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Taiwan’s election finale sparks global reactions

Taiwan’s Election

Taiwan’s presidential election, which attracted worldwide attention, came to an end on Saturday (January 13). Lai Ching-te, the current vice president of the ruling Democratic Progressive Party, was elected as the new president, and Hsiao Bi-khim, the former representative to the United States, was elected as the vice president. China claims Taiwan as part of its territory and regards the Democratic Progressive Party as the main political party supporting “Taiwan independence.” In recent years, China’s oppression of Taiwan has been escalating, and it has refused to engage in dialogue with Taiwan. Taiwan rejects China’s territorial claims.

Chen Binhua, spokesman for China’s Taiwan Affairs Office, said late Saturday that Lai’s election would not change the basic pattern of cross-strait relations. He said, “The results of the two elections in Taiwan this time show that the Democratic Progressive Party cannot represent the mainstream public opinion on the island.” He also said that this election “cannot stop the general trend that the motherland will eventually be reunified and will inevitably be reunified.”

Joe Biden “We don’t support independence,” President Joe Biden said when asked about Taiwan’s elections.

Washington warned just hours before voting began in Taiwan that “any” state interference in the election would be “unacceptable.”

U.S. Secretary of State Antony Blinken congratulated Lai on his victory and congratulated the people of Taiwan for “demonstrating the power of a strong democratic system and electoral process.” Blinken also reiterated U.S. policy toward peace and stability across the Taiwan Strait and a relationship between Beijing and Taipei “free from coercion and pressure.”

Blinken said in a statement: “We look forward to working with Lai and Taiwan’s party leaders to advance our shared interests and values ​​and further develop our long-standing informal relationship and continue the United States’ one-China policy.” He said, “We believe Taiwan will continue to be a model for all those who strive for freedom, democracy, and prosperity.”

A spokesman for the Chinese Ministry of Foreign Affairs responded that the statement issued by the U.S. State Department on the election in China’s Taiwan region seriously violated the one-China principle and the three Sino-U.S. joint communiqués and seriously violated the political policy of the United States to only maintain cultural, commercial, and other unofficial relations with the Taiwan region. China promised to send a seriously wrong signal to the “Taiwan independence” separatist forces. China is strongly dissatisfied and firmly opposed to this, and it has lodged stern representations with the United States.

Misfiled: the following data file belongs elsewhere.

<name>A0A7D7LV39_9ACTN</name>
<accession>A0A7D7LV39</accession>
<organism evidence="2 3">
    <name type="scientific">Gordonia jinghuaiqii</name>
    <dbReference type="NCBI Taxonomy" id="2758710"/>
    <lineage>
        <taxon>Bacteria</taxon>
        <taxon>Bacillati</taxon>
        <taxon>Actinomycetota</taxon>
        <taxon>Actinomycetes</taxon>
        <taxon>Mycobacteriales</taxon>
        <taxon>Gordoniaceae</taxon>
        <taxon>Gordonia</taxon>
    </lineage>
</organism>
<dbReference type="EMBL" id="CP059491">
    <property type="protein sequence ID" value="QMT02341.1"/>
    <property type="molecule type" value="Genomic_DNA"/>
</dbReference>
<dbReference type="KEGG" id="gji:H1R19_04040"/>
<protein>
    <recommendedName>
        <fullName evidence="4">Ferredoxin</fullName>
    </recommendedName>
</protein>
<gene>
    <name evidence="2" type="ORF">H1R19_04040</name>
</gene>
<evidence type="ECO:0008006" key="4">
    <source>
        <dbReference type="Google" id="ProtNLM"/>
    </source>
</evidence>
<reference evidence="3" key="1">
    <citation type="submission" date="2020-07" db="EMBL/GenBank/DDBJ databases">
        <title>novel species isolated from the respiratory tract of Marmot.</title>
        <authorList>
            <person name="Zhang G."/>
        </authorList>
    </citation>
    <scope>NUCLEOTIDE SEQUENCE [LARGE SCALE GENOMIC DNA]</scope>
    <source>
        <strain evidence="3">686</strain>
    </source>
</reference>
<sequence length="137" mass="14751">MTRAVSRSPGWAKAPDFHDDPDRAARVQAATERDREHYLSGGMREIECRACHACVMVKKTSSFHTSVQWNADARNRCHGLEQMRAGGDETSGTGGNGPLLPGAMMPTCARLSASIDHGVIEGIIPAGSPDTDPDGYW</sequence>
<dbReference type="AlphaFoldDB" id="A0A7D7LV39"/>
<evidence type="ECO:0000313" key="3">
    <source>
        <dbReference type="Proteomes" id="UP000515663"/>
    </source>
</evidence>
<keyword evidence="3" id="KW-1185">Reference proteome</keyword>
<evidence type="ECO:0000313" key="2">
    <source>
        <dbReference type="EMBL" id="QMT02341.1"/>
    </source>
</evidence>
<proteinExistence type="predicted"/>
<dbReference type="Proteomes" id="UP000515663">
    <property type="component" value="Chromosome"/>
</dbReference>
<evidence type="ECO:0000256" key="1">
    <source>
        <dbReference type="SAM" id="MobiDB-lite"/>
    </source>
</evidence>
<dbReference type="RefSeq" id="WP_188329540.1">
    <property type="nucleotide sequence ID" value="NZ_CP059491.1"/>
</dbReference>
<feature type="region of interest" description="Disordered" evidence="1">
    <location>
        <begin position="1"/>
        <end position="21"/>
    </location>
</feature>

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British Foreign Secretary David Cameron congratulated Lai on his win and expressed hope that Taiwan and China could resume efforts to peacefully resolve their differences. He said in a statement: “Today’s election proved Taiwan’s vibrant democracy. I hope that both sides of the Taiwan Strait will renew their efforts to peacefully resolve differences through constructive dialogue rather than threats or the use of force.”

Japanese Foreign Minister Yoko Kamikawa said in a statement A statement said that Japan congratulated Lai Qingde on his election and the smooth conduct of the election. The statement said, “We hope that Taiwan-related issues can be resolved peacefully through dialogue, thus contributing to regional peace and stability.”

The statement pointed out, “For Japan, Taiwan is an extremely important partner and important friend, and both sides share common interests.” “Basic values, close economic relations, and cultural exchanges.” The statement reiterated Japan’s consistent position on Taiwan and stated that “the Japanese government will be committed to further deepening cooperation and exchanges between Japan and Taiwan.” Chinese Ambassador to

Japan After the Taiwan region’s election results were announced on Sunday (January 14), the Embassy’s WeChat public account said, “Japan’s Foreign Minister openly expressed congratulations” and expressed “strong dissatisfaction and firm opposition.” The Chinese Embassy in Japan stated that Japan’s “relevant practices seriously interfere with China’s internal affairs, seriously violate the one-China principle, and seriously violate the spirit of the four political documents between China and Japan,” adding that it has made solemn representations to Japan.